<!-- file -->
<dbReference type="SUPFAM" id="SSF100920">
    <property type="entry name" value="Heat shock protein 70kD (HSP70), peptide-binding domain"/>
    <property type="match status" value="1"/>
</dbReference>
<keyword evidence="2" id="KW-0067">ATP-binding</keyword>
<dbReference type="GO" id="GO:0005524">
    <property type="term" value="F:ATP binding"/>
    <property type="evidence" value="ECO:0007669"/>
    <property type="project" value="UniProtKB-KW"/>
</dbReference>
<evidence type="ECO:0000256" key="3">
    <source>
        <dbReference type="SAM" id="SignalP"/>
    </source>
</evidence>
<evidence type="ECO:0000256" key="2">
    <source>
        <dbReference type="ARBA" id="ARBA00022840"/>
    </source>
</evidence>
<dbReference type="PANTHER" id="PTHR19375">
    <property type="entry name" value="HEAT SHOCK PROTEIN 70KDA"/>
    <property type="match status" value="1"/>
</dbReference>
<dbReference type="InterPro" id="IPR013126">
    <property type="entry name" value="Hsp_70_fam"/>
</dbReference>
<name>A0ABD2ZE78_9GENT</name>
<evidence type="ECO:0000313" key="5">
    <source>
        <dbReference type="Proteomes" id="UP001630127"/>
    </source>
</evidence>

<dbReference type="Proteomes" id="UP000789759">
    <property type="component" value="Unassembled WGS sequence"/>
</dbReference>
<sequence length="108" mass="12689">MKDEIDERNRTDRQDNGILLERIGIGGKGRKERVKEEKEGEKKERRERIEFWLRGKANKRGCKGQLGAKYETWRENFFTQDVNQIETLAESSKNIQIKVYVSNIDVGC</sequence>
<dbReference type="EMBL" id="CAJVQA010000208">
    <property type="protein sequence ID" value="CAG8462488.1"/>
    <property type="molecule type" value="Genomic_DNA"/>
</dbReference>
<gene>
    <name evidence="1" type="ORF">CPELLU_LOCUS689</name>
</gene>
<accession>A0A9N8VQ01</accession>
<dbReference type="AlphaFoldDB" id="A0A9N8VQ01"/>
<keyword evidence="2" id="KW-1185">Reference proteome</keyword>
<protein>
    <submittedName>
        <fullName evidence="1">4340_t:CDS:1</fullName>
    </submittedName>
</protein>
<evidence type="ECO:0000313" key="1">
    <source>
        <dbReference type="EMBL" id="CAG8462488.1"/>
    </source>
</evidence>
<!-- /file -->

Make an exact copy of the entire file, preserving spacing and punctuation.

<dbReference type="SUPFAM" id="SSF100920">
    <property type="entry name" value="Heat shock protein 70kD (HSP70), peptide-binding domain"/>
    <property type="match status" value="1"/>
</dbReference>
<keyword evidence="2" id="KW-0067">ATP-binding</keyword>
<dbReference type="GO" id="GO:0005524">
    <property type="term" value="F:ATP binding"/>
    <property type="evidence" value="ECO:0007669"/>
    <property type="project" value="UniProtKB-KW"/>
</dbReference>
<evidence type="ECO:0000256" key="3">
    <source>
        <dbReference type="SAM" id="SignalP"/>
    </source>
</evidence>
<evidence type="ECO:0000256" key="2">
    <source>
        <dbReference type="ARBA" id="ARBA00022840"/>
    </source>
</evidence>
<dbReference type="PANTHER" id="PTHR19375">
    <property type="entry name" value="HEAT SHOCK PROTEIN 70KDA"/>
    <property type="match status" value="1"/>
</dbReference>
<dbReference type="InterPro" id="IPR013126">
    <property type="entry name" value="Hsp_70_fam"/>
</dbReference>
<name>A0ABD2ZE78_9GENT</name>
<evidence type="ECO:0000313" key="5">
    <source>
        <dbReference type="Proteomes" id="UP001630127"/>
    </source>
</evidence>

<dbReference type="Proteomes" id="UP000789759">
    <property type="component" value="Unassembled WGS sequence"/>
</dbReference>
<sequence length="108" mass="12689">MKDEIDERNRTDRQDNGILLERIGIGGKGRKERVKEEKEGEKKERRERIEFWLRGKANKRGCKGQLGAKYETWRENFFTQDVNQIETLAESSKNIQIKVYVSNIDVGC</sequence>
<dbReference type="EMBL" id="CAJVQA010000208">
    <property type="protein sequence ID" value="CAG8462488.1"/>
    <property type="molecule type" value="Genomic_DNA"/>
</dbReference>
<gene>
    <name evidence="1" type="ORF">CPELLU_LOCUS689</name>
</gene>
<accession>A0A9N8VQ01</accession>
<dbReference type="AlphaFoldDB" id="A0A9N8VQ01"/>
<keyword evidence="2" id="KW-1185">Reference proteome</keyword>
<protein>
    <submittedName>
        <fullName evidence="1">4340_t:CDS:1</fullName>
    </submittedName>
</protein>
<evidence type="ECO:0000313" key="1">
    <source>
        <dbReference type="EMBL" id="CAG8462488.1"/>
    </source>
</evidence>